Being outdoors is balm for mind and body (Gardening for Life)
By JOSE GERMAN-GOMEZ
Special to Montclair Local
The joy of seeing a beautiful landscape is priceless. Being in nature creates a sense of joy and has a calming effect.
If we pause to observe a natural landscape from a distance, the textures and shapes of trees and bushes seem to blend, creating an impression dominated by different tones of greens.
A closer look will give us a more defined sense of textures, shapes and even different aromas that flow through the air, creating an exquisite mix of natural fragrances.
As we concentrate on our observation, our brain shifts to a state of relaxation. The solace we find outside benefits both our physical and mental health by reducing depression, anger and anxiety. This reduces the risk of cardiovascular disease while improving psychological well-being.
Natural spaces also stimulate children’s imaginations and creativity. Playing outdoors enhances self-discipline, problem-solving ability, self-confidence and cognitive flexibility.
In recent years, health-care providers have begun to recognize the therapeutic attributes of nature for treating depression and attention deficit disorders, among other conditions. According to a study by the University of Illinois, the greener a child’s everyday environment, the more manageable their symptoms of attention deficit disorder.
Outdoor recreation reduces stress, and nature observation, even through a window, speeds healing and recovery, improves work performance and increases job satisfaction and sensory awareness.
We are fortunate to live in a community surrounded by nature and beautiful parks. If you are feeling overwhelmed with stress, stroll or cycle to Brookdale, Nishuane, Edgemont or Glenfield Park. Discover Canterbury Park, a jewel of a park in the South End. A short drive to Eagle Rock or Mills Reservation takes you a world away from the noise of our busy suburban streets.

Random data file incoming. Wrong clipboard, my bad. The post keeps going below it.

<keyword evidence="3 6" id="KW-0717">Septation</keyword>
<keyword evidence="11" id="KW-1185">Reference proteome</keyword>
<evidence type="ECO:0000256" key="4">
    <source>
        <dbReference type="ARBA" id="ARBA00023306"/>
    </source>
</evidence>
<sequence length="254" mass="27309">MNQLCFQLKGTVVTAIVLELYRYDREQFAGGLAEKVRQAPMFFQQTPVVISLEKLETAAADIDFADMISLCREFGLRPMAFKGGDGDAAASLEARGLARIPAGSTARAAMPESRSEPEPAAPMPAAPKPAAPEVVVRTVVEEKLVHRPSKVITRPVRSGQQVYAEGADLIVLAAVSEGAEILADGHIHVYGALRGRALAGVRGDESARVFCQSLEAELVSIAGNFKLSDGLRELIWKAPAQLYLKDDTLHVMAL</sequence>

Within an hour’s drive, we have access to magnificent wildlife preserves, state parks and other protected areas; even the legendary Appalachian Trail is just an hour away. Get out and enjoy nature.
Therapeutic effects of gardening
We all have experienced the relaxing effects of visiting a garden in bloom. The smell and sounds provide a unique experience that calms us down and lets us take note of small things we usually overlook: the color, texture and fragrance of a flower, a butterfly in flight, or a bumblebee doing its work as a pollinator.
Even in winter, gardens hold a lot of interest. Van Vleck Gardens, Presby Memorial Iris Gardens, Avis Campbell Memorial Garden and the Crane Park Demonstration Garden are appealing choices in town.
Gardening is associated with mental clarity and a feeling of reward. Food gardening can be particularly gratifying, especially during the harvest. Vegetable gardening connects us to natural cycles, from soil preparation to the rewards of the harvesting season.
If you have ever spent a summer gardening, you know these tasks can also serve as a great form of exercise. Gardening has many physical benefits; it lets you exercise all major muscle groups, including your legs, arms, back and neck. It also lowers your blood pressure.
Just as important, it can give you a chance to socialize and make new friends with other gardeners, who are always ready to exchange plants and gardening tips.
Gardening helps improve memory and cognitive abilities. In physical rehabilitation, horticultural therapy can help improve coordination, balance and endurance.
The nutritional value of fresh vegetables
In addition to its therapeutic value, food gardening offers a safe source of fresh produce.
Eating fresh vegetables provides many health benefits. According to the USDA, eating more vegetables and fruit helps to reduce risk of some chronic diseases, including heart disease and some types of cancer.
Vegetables provide nutrients vital for the health and maintenance of your body, such as vitamins A and C, fiber and potassium. All these nutrients are available in their natural form in vegetables you can grow in your own backyard.
So, let’s turn off the TVs for a few hours, disconnect from our phones and experience the world outside where we belong.
Get out, go hiking or bird watching, or just sit in a forest and relax and observe. Looking away from your cellphone and up at the blue sky can be good for you.
Be appreciative of what nature has to offer. Plant a garden, grow your own food, and be healthy!
Jose German-Gomez is an environmental activist, Essex County certified master gardener and Montclair resident. He is the founder of the Northeast Earth Coalition.